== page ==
Despite effective vaccines being available, rabies is still responsible for 60,000 deaths globally each year. Work within Dr Wright’s group seeks to develop tests that will allow the study of dangerous viruses, such as rabies, without the need for high containment laboratories.
These tests have previously been used to answer important cell biology and epidemiology questions. On the back of this, Dr Wright was invited to the World Health Organisation in Geneva at the start of April to discuss developing these tests as a platform for future responses to emerging virus outbreaks.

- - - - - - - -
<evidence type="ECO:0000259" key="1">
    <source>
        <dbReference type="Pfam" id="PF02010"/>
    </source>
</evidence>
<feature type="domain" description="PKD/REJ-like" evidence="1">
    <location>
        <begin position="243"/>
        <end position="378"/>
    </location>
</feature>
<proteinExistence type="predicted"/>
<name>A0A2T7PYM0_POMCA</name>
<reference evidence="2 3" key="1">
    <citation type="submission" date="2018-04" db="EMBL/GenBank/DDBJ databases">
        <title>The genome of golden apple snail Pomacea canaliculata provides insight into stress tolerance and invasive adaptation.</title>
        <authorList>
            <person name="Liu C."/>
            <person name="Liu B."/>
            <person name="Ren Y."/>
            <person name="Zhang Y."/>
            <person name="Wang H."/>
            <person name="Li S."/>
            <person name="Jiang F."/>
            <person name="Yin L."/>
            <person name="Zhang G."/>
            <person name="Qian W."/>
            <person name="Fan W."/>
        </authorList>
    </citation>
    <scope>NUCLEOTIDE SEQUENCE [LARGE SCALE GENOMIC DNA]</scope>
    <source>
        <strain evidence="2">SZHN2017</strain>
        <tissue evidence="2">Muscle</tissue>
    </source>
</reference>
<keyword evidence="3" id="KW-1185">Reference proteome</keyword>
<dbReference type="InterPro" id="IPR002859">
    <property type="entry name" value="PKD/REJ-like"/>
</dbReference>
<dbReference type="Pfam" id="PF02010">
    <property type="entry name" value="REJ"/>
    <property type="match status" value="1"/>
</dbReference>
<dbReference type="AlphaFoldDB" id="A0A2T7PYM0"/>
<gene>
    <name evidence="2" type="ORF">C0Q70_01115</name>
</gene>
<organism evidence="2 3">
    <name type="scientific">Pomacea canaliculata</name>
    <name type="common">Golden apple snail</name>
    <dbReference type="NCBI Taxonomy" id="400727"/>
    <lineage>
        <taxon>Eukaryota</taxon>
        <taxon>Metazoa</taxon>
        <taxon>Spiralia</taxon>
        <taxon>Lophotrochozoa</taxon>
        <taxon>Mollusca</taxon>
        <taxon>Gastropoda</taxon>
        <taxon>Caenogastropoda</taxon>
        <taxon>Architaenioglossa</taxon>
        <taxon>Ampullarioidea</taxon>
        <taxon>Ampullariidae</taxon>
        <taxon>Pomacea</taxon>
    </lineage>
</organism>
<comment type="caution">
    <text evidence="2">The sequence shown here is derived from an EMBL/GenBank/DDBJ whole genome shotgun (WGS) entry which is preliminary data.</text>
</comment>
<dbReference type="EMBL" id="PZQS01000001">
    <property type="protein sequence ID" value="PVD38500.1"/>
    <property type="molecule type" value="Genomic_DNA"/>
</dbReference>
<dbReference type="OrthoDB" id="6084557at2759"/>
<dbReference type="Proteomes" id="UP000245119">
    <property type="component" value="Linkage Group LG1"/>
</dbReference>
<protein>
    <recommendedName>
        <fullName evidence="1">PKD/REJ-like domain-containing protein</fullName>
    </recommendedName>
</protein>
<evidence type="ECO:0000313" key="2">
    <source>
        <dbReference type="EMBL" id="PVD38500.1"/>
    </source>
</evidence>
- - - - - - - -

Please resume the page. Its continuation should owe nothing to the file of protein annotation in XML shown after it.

The current study undertaken in collaboration with HUMABS BioMed, sought to develop an improved treatment for people exposed to the rabies virus. The results show that the new antibody-based treatment is highly effective in laboratory experiments. It also overcame major issues associated with existing treatments, namely high costs and limited supply.
Talking about the research, Dr Wright said: “Rabies remains a huge public health concern particularly in Africa and Asia.
“While we have good vaccines there are disadvantages associated with existing post-exposure treatments. The antibodies we have isolated and characterised overcome these issues.
“Further to this, we have shown they can inhibit a much wider spectrum of the rabies viruses and are up to 1000 times more potent that existing treatments.”